Upper Division Requirements
Eight courses divided into two categories: All courses must be taken for a letter grade. It is worth noting here, as elsewhere, that the student’s language training should match up with the particular world region on which the student has decided to focus.
|Core Courses (4)|
|Select one concentration course: GLOBAL 100D for Global Development, GLOBAL 100P for Global Peace & Conflict and GLOBAL 100S for Global Societies and Cultures. This course provides an introduction to the concentration field and exposes students to the relevant theoretical, historical, and contemporary literature for that concentration.|
|Disciplinary Courses: Choose two courses from the same disciplinary area for your concentration. These should be selected from the Disciplinary Course List (Appendices A1-A3 in the Global Studies handbook). The courses wherever possible should speak to each other about a particular problem or approach in which you are interested.|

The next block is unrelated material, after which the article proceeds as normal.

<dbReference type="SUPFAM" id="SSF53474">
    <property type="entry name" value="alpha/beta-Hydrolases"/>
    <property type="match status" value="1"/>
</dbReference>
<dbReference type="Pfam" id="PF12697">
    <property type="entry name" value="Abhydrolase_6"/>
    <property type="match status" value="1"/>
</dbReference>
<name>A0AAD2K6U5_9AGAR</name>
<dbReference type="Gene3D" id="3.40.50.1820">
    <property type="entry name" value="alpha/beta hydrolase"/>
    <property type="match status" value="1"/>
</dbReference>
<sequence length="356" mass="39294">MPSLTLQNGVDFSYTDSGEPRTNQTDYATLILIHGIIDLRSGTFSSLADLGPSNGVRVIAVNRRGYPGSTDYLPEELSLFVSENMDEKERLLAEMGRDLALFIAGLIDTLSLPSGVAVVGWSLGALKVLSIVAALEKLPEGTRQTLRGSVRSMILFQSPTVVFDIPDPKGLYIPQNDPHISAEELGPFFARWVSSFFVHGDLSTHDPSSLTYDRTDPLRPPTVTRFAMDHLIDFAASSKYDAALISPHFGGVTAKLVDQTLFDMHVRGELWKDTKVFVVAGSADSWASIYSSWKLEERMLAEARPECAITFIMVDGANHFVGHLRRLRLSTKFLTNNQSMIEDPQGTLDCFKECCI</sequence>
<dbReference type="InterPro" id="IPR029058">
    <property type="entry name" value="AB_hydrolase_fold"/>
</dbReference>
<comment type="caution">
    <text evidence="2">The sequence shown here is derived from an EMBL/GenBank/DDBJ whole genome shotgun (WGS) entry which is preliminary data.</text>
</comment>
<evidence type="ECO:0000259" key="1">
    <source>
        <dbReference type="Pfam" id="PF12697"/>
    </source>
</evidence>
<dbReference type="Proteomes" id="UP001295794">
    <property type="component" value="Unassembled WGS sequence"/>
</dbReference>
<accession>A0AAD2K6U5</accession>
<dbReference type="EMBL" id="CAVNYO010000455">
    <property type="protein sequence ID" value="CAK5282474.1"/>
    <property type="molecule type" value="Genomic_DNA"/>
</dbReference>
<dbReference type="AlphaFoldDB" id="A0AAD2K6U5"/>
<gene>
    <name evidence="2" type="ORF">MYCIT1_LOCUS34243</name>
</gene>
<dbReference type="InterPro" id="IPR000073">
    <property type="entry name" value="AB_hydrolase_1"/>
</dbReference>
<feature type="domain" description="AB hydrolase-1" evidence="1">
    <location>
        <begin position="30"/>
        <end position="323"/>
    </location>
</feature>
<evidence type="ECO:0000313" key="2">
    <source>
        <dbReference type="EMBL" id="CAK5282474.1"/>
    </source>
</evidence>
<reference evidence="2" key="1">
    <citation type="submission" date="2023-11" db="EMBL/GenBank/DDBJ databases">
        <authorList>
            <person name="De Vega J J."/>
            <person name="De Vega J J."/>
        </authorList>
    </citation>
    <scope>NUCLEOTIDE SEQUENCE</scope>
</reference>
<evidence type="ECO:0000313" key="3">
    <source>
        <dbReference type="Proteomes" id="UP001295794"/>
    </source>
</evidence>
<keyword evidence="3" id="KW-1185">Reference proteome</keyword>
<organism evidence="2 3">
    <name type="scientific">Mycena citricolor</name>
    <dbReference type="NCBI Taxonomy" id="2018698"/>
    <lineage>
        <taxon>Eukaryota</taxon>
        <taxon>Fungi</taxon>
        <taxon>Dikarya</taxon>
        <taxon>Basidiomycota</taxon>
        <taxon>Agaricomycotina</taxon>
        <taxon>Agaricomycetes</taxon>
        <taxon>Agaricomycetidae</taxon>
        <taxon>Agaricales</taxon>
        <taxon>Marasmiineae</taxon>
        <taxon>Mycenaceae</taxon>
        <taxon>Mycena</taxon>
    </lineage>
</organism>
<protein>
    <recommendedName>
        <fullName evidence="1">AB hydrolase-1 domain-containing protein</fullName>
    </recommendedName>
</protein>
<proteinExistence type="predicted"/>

|Critical Thinking Class/Methodology. We strongly suggest that you take GLOBAL/IAS 102 in your sophomore or very early in your junior year. This class provides a foundation for how to engage and understand a variety of sources and issues within the field of global studies. Students and faculty alike report improved student learning as a result of taking this class early in one’s college career. Other approved courses can be found in Appendix C.|
|Geographic Focus (4)|
|Students must enroll in one of these classes, which provide a broad overview of a particular region in its modern global context. It must match the rest of the student’s geographic focus.|
GLOBAL 110E (Europe and Russia)
GLOBAL 110K (Africa, North and Sub-Saharan)
GLOBAL 110L (Latin America)
GLOBAL 110M (Middle East and North Africa)
GLOBAL 110Q (Asia)
|Three courses that focus on the same region, which can be selected from Appendices B1-B3 of the Global Studies Handbook. These courses should also be able to converse with one another about a specific area of interest.|
1. No more than 3 upper division courses taken outside of the College of Letters & Science, including courses taken at other universities, EAP, Study Abroad, and other colleges on the UC Berkeley campus, may count towards major requirements.
2. No more than 3 upper division courses may be taken from the same department.